'No one would give me a second glance.'
'We're going to need security to keep them from you; I'm going to have to call in the commandos!'
When Adi straightened, and stood as upright as Karan did, she felt as if both men were watching over her.
'Yeah, yeah,' she said, waving her hand before his awestruck face. 'How else will you stave off the millions of imaginary fans?'
Gradually, as voices hushed and the lights dimmed, leaving only the raised platform illuminated, the faint strains of the instruments being strummed and tuned floated out over the water. Fateh Khan, who had been sitting cross-legged with his head bowed, now looked up and faced his eager audience, humming a fine, unwieldy tune to himself. Hardly had he started on a song written by Bulla Shah than Rhea found unbidden tears pressing at her eyes; her head seemed to spin with the rising fervour of the music, the mesmeric rhythm, the timeless, fire-stroked words extolling love, its madness, its retreat, and its awful wound. The singer's voice was like the wing of a bird pressed against her black heart. Rhea wondered how shedevious, impatient, made of flesh and bone, an edifice of mortalitycould hold so much emotion that she feared she might burst from it. Maybe that was the point of having children: to distribute what might no longer be held in oneself. In which case she was not, she would have to concede, an edifice of mortality but a sheet of music fashioned for reprise.
And Adi's desire for a child, an heir, was more than just the clamour of male vanity.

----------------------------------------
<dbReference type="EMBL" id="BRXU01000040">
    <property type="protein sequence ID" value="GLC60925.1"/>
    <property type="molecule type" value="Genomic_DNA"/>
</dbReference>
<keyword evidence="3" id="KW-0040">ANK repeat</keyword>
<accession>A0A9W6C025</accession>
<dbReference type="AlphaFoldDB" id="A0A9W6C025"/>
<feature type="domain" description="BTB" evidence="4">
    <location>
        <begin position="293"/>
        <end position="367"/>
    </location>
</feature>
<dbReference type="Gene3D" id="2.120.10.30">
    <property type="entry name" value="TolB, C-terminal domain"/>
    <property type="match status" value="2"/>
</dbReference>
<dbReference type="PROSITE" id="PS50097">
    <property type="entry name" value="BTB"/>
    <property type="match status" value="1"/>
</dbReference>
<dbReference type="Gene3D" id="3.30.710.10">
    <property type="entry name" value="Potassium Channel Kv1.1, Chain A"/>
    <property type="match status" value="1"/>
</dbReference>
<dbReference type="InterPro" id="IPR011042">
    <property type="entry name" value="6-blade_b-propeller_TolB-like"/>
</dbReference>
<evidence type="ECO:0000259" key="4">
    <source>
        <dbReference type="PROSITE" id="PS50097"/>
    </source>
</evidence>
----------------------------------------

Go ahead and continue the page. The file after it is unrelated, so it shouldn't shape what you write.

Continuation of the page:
As the singer's voice opened up like the flames of a fire, she glanced at Adi's enrapt face. Briefly, she looked up, searching for Karan's room, his balcony. What if she saw him now? What she shared with Adi was rare and fundamental, a kind of oxygen, without which she simply would not exist. Karan, on the other hand, had been helium, and he had made her weightless, taken her higher, released her from the awful apathy of everyday existence. The sadness Karan had experienced at giving up his work filled her now, belatedly, making her choke. Without his camera, his world was unlit with either beauty or horror; it was in despair and pathetically mundane. Adi put his hand on her shoulder, but the tears continued to roll down her cheeks, a dark sediment of grief having broken out of her, its exodus illuminated only by the glow of music.
In the car on their way home she said, 'Why did you get me fireflies that evening, Adi?'
He was surprised; he had been remembering the fireflies when he had woken that morning, and now she was asking about them.
'Right after we started going out you kept telling me you dreamed of fireflies. You said you had talked to your father about what the dreams meant and he had connected them with some aspect of your childhood. When I asked you for details of his analysis you clammed up. I didn't probe. But you continued to complain that you were unable to sleep when you dreamed of them. I wanted to give you some so the dreams would stop, so you would be free.'
She kept disappointment out of her expression; she had been expecting a far more cerebral reason, on the lines that the fireflies had been symbolic of something. But a few moments later, studying his face intently, she was moved by the profound simplicity of his pure and vigorous concern.
'I just wanted you to sleep deeply, Rhea.' He pressed on the pedal of the car. 'And for you to wake rested.'
She gazed out of the window.
Bombay was a different beast at midnight. She saw the stall of a paanwalla with glossy clusters of heart-shaped vein-green leaves and papyrus foils of silver; she saw a monkey pedlar goofing around with his pet. On Warden Road she turned to face Adi, whose eyes were firmly on the road; she felt unreasonably lucky and safe
She raised her hand to her ear; the earring was loose again, and she tightened it deftly.
Family gold ought never to be lost.